Basokin’s “Mulume” is the sound of the distortion zombies coming down the road to kill us all. It’s relentless. It’s smothering. The rhythm goes around and around and the singer chants on and on and even as you think that they can’t possibly keep it going, that they really have to stop sooner or later, you realise that it’s getting louder. These instruments were souped up and taped together to project their noise over the sound of Congolese city traffic but if you were on the same street as “Mulume” your ears would be woollen and your brain would be numbed into zen by the volume. There are some songs, rock songs, that beg you to turn them up because they’ll sound better loud, but this song sounds loud just as it is. You could play it quietly and it would still sound loud. You can feel the city heat and the growl of traffic through the blasting fog of noise. Bless you Vincent Kenis, the way you’ve recorded it is wonderful.
Kenis, who is European, heard this kind of street music for the first time on a French Culture Broadcast in 1979. Those recordings were formally released years later in 1985 on the Ocora label under the title Musiques Urbaines a Kinshasa. Musiques Urbaines is now unfortunately out of print, although one track from the album was included on a seven-CD box set called Le Mode De Musiques Traditionelles which came out in 2004. Check your second-hand shops for the first or raid your wallets for the second.
Congotronics 2: Buzz 'N' Rumble From the Urb 'N' Jungle
US: 21 Feb 2006
UK: 21 Nov 2005
It was 2002 before Kenis got a chance to record one of the bands himself. For this he used a laptop computer, which meant that he could carry out the first rough remix in his hotel room with the musicians in attendance giving instructions, and advice. The album that came out of those recordings, Congotronics, got wonderful reviews which you’ve no doubt already read so I’m not going to reiterate anything; the upshot is that Crammed has put out another one, and Congotronics 2: Buzz ‘N’ Rumble From the Urb ‘N’ Jungle is it.
Being a sequel, it tries to stay true to an established formula and expand on it at the same time. Instead of one band it features eight. They all use the same technique—improvised and patched-up instruments playing a shuffling traditional dance beat through old amplifiers—but the accompaniment changes from band to band, and so does the mood.
Sobanza Mimanisa’s “Kiwembo” uses a guitar for its bass line (its “‘power chord’ style is very unusual in Kinshasa,” reports the notes, and certainly it’s not like anything you’ll hear in any of the other songs), setting it off against a metallic bell, a whistle, and a singer whose voice has the electric bleed of a headmaster addressing his school through an ancient PA system. The Kasai Allstars, named after the Kasai province that occupies the centre of the country, don’t use power chords but they have a wonderful way with xylophones and their lead singer is shadowed by a responsive masculine chorus. For a little while on “Kabuangoyi” the Allstars sound like a reincarnation of the Super Rail Band (in fact, anyone who has even a passing acquaintance with Golden Age bands and their imitators is going to feel that they know this music already) but then the song loosens and the xylophone adopts a monotonous and exciting sound of its own, the blunt jangle of a faraway ice cream truck.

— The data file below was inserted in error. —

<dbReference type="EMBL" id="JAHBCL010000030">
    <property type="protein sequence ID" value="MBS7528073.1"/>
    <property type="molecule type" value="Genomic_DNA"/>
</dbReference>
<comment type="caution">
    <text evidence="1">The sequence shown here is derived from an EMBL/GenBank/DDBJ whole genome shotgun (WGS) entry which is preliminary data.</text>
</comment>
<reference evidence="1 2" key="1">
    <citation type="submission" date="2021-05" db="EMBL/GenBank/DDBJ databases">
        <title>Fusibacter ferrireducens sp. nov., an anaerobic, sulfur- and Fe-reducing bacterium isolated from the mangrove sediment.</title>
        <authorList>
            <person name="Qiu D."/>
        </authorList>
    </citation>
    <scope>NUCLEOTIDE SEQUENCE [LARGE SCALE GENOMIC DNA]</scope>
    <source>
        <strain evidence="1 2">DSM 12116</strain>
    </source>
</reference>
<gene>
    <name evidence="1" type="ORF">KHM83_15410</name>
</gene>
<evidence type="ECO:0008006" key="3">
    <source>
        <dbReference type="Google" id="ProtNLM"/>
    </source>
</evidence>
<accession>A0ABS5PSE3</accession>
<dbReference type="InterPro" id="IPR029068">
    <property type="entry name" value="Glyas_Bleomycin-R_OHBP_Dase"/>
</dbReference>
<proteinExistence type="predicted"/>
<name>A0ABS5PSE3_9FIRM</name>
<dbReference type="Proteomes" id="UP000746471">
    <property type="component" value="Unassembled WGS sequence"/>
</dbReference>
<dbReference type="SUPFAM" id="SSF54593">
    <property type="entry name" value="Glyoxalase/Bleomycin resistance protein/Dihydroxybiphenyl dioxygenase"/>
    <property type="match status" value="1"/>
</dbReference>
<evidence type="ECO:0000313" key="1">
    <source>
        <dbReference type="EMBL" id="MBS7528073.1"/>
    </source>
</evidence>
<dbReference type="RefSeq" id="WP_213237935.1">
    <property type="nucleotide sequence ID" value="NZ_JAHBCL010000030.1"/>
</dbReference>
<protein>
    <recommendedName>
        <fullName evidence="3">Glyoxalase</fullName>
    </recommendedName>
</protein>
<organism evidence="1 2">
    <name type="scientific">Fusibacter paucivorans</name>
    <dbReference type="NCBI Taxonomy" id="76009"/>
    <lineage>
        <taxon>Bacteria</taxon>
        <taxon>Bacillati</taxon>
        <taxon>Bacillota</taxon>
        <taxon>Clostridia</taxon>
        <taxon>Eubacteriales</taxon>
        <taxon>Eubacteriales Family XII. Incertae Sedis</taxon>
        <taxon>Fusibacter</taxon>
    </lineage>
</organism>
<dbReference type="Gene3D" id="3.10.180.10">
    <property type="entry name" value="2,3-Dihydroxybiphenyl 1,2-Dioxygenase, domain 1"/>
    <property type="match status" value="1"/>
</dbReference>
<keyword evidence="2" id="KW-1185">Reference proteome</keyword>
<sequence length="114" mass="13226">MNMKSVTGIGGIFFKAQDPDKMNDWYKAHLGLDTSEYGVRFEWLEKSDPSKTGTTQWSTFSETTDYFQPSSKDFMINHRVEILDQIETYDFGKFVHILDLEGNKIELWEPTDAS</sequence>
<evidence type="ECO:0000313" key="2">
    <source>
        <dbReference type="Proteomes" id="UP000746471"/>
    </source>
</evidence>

Bolia We Ndenge introduce an accordion, a musical relic of the Belgian occupation, accompanied here by a noise like a washboard and a cardboard-box thump. For all its activity the song has a collapsing sound, as if the music is trying to struggle home through heavy snow. Konono No. 1, the band from Congotronics, appear last, with a live track recorded in Brussels while they were touring Europe in 2005. The song is energetic but it comes across as light relief after the aggressive explosion of Basokin. The album ends with the Brussels crowd cheering.
This is exciting music, and Congotronics 2, with its good new bands, extrapolates fruitfully on Congotronics. I never had the feeling that Crammed was simply cashing in on Konono No. 1’s success. My preview copy came with music only, but the version for sale in the shops is going to include handheld footage of the groups and their dancers. Crammed has put some on their website. Check it out, even if you don’t plan on buying the albums. It’s worth it.